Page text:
The start of the year is a golden opportunity to welcome new people into your classes and convert them into loyal regulars. So how do we help beginners stick with the fitness habit? Here are 5 key plays.

Here’s an actual conversation that occurred in a WhatsApp group with some regulars in my BODYPUMP™ class:

Member 1: Who’s going to BODYPUMP tonight? Hopefully the ‘resolutioners’ have quit already so it’s not manic busy.

Member 2: No, they’re still there in larger numbers than usual. So many of them.

Member 1: Don’t they realize their job is to subsidize our membership fees… not to actually turn up to the workout?!!

All jokes aside, and my “BODYGRUMP” (as they call themselves) members bemoaning the fact that some new person has nabbed their spot, there’s a hard grain of truth here. Throughout January and February, we’ll see a whole bunch of new faces in our classes, and it feels really good, right? After all, we all want to teach to packed rooms. However, come March, April, May… we often see our numbers start to drop off as “new year, new me” resolutions start to wane.

By giving those new people some love and helping them stick with the fitness habit, we can turn that revolving turnstile of back-rowers into our loyal front row. Here are 5 key plays to keep your new people coming back for more:

  1. Emphasize the immediate wins

Let’s face it – many people are joining the gym for less than positive reasons: they don’t like what they see in the mirror; they’ve been told by a health professional that they need to work out; they know that they “should”. When I worked as a gym instructor at Les Mills Auckland City, we were told that everyone generally joins with the same motivation: get fit, tone up, lose weight.

Of course, the downside to these motivations is that results take time. They’re not going to lose those extra kilograms from attending two RPM™ classes. Their blood pressure won’t be lower after their first BODYCOMBAT™ session. They won’t have drastically changed their body composition from attending one LES MILLS GRIT™ workout. I see it time and again, where people join the gym, hit classes hard for a few weeks, then feel disheartened when they haven’t got the results they wanted overnight.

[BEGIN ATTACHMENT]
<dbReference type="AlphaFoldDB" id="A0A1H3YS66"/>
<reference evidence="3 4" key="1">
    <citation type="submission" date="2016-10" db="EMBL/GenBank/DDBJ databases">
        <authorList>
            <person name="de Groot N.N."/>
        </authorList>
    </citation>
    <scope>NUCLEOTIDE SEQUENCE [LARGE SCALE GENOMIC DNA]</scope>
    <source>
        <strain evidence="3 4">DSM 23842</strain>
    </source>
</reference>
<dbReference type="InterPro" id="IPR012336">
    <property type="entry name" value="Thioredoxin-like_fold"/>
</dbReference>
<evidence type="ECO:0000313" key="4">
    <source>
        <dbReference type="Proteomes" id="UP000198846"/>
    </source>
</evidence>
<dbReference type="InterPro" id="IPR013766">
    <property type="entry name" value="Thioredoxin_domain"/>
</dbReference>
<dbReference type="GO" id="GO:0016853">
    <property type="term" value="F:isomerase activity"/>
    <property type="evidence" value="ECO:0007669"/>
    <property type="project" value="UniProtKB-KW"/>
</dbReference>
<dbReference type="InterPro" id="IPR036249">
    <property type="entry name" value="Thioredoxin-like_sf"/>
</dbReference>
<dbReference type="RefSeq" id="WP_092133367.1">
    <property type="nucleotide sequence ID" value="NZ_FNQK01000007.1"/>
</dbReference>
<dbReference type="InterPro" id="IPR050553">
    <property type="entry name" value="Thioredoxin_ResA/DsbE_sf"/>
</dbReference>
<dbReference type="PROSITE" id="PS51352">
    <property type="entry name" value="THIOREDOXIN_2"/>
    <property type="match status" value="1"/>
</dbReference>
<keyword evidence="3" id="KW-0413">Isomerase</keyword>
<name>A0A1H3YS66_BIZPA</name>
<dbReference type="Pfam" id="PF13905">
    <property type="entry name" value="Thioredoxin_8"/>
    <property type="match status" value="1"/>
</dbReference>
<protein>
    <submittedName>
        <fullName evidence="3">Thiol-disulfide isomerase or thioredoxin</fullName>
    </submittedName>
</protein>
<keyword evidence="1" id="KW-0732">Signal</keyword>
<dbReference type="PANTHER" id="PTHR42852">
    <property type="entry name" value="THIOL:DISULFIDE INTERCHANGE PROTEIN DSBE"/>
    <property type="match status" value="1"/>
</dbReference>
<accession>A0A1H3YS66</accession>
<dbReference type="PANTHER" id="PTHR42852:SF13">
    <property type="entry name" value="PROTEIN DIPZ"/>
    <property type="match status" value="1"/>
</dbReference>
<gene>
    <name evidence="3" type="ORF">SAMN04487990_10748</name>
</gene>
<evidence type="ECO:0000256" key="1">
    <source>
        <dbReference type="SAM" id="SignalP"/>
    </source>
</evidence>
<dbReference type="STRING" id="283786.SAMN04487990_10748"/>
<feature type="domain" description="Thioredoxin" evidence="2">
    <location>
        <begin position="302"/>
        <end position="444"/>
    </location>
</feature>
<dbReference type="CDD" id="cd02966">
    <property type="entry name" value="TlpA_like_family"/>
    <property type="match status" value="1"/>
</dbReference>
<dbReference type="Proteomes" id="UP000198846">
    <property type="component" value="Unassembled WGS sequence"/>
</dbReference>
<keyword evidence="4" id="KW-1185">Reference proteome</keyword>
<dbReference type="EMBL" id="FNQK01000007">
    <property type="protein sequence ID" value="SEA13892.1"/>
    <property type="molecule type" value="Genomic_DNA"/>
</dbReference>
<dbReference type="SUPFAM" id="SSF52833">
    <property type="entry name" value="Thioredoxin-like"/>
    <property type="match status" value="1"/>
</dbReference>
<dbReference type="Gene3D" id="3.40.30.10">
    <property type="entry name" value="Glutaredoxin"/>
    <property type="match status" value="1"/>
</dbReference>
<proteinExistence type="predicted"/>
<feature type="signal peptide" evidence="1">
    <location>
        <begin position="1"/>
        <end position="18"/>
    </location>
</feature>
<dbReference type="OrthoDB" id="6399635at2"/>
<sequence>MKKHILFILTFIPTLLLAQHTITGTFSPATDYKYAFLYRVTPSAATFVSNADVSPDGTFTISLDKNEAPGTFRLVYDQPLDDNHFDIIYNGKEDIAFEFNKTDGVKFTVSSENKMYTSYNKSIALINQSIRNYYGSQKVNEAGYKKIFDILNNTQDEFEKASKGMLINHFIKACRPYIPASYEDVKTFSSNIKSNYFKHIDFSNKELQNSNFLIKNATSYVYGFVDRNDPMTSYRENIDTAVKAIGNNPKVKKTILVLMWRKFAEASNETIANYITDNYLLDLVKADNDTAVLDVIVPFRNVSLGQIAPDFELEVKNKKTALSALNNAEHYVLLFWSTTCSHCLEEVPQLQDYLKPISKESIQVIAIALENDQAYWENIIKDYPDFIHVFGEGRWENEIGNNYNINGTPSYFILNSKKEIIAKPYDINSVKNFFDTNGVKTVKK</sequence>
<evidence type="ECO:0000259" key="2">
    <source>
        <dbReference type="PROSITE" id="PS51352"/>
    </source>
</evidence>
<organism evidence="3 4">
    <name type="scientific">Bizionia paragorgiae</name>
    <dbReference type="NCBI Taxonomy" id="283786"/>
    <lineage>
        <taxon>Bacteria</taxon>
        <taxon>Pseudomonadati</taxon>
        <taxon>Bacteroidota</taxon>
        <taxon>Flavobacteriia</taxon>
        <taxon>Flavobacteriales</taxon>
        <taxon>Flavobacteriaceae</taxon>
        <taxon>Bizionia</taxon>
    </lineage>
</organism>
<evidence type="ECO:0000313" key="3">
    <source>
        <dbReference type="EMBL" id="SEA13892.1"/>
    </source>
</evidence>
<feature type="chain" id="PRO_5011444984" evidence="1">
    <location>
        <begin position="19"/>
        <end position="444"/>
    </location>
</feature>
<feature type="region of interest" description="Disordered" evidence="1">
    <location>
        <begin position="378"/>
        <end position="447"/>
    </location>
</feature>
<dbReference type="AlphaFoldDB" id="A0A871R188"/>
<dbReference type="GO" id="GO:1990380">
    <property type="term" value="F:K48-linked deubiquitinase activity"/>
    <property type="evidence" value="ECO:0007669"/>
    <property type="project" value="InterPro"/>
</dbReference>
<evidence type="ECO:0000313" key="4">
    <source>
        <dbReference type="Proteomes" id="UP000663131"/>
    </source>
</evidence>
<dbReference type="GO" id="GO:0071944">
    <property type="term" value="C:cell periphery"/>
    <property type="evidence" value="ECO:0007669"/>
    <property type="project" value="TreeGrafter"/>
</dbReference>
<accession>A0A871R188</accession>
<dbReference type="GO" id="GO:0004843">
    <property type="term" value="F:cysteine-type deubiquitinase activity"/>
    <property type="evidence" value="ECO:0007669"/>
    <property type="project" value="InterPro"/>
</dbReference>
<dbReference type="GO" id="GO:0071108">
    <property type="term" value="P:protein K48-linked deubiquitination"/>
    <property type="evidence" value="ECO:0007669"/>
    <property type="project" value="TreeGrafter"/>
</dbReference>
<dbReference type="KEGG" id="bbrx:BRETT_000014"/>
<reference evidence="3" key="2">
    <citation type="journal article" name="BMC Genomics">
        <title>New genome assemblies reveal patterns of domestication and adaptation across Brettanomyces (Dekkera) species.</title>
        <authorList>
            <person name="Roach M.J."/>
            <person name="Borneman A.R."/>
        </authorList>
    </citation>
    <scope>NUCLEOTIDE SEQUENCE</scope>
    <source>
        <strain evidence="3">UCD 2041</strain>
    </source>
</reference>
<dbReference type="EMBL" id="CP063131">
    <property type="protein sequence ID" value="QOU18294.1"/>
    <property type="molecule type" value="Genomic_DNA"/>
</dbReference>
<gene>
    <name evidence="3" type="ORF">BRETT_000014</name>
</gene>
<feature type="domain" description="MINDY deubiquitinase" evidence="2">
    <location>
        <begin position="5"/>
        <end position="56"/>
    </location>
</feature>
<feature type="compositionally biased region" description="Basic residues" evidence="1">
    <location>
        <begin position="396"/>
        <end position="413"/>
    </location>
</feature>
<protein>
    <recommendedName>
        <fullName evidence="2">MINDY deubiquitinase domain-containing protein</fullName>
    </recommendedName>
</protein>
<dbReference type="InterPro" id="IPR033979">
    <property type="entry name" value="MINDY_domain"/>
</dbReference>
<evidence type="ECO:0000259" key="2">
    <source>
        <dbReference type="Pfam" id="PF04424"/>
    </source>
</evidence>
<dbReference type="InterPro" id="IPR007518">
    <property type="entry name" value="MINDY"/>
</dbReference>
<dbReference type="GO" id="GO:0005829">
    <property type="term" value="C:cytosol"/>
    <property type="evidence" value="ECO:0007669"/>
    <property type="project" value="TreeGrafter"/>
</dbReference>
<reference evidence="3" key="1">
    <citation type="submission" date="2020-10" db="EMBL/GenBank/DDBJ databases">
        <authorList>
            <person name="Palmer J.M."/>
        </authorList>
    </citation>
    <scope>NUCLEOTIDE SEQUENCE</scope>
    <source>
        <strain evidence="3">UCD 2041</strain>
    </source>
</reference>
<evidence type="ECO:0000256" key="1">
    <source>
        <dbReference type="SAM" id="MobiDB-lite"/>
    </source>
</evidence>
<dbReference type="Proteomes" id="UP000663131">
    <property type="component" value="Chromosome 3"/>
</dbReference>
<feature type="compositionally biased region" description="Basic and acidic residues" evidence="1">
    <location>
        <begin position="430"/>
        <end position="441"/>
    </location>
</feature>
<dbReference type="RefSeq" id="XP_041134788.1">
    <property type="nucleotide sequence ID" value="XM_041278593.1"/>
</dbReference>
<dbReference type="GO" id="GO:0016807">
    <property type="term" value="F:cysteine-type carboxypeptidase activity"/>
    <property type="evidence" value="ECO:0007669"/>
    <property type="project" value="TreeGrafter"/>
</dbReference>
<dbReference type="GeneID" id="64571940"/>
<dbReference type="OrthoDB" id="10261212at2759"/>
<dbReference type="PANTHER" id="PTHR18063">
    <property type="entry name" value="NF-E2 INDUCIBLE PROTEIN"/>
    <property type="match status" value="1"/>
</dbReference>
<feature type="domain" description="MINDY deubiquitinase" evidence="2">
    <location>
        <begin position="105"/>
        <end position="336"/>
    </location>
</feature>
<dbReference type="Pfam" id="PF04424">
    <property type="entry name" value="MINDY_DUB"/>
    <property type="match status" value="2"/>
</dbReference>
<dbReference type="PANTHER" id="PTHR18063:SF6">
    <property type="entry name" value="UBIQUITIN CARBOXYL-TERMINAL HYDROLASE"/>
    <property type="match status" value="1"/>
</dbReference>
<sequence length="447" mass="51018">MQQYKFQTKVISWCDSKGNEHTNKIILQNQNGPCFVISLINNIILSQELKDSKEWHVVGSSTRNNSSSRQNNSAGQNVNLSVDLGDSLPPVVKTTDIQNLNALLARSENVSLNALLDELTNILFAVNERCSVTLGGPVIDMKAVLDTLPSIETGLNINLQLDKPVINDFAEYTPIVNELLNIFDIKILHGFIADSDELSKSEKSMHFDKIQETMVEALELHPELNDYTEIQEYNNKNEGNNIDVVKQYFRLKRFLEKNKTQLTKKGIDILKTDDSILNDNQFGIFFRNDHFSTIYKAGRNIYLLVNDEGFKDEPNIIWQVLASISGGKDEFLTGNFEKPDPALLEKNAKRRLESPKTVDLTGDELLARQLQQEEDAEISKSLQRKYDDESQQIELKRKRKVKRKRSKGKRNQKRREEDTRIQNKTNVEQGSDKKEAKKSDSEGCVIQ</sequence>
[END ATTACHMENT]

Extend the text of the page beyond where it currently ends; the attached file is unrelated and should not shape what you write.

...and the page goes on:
That’s why it’s key to share the immediate benefits that we get from exercise. The fact it’s a state change that will instantly change how we feel. The hit of endorphins that will make us feel happier. The way that embracing stress in our workout will make us less stressed in everyday life. The instant improvements to our sleep and appetite regulation. If the class you teach has a cooldown, that’s the perfect time to reiterate these instantaneous wins.

  1. Make it social

How we onboard a new member is crucial to their long-term success – and that of your club. Although 81% of fitness beginners are interested in group workouts, two-thirds (66%) say they currently prefer to exercise alone, suggesting a self-belief barrier that needs to be overcome before beginners feel at ease.

If we can make people feel comfortable working out in a group, they're more likely to keep coming back. Fostering a sense of community starts with the Instructor; it's up to us to make our studio a welcoming, friendly environment. One easy way is to introduce new people to our regulars: we all know those members who are super-friendly and will be delighted to help the new person set up their station in BODYPUMP™ or their bike in LES MILLS SPRINT™!

“Nobody ever left a gym because they had too many friends,” says Ish Cheyne – Head of Fitness at the 12-strong Les Mills New Zealand (LMNZ) chain of clubs, where group fitness typically accounts for 50% of overall gym attendances. “So whether it’s allowing new members to bring a friend for free for a week, encouraging people to join as a group, or steering new members towards the ready-made community of the group exercise studio, do everything you can to help members develop friendships within the club.”

“This not only makes the experience more fun – and therefore something they’re more likely to repeat – but it also creates multiple points of contact for them in the club, meaning they’ll be missed if they don’t attend.”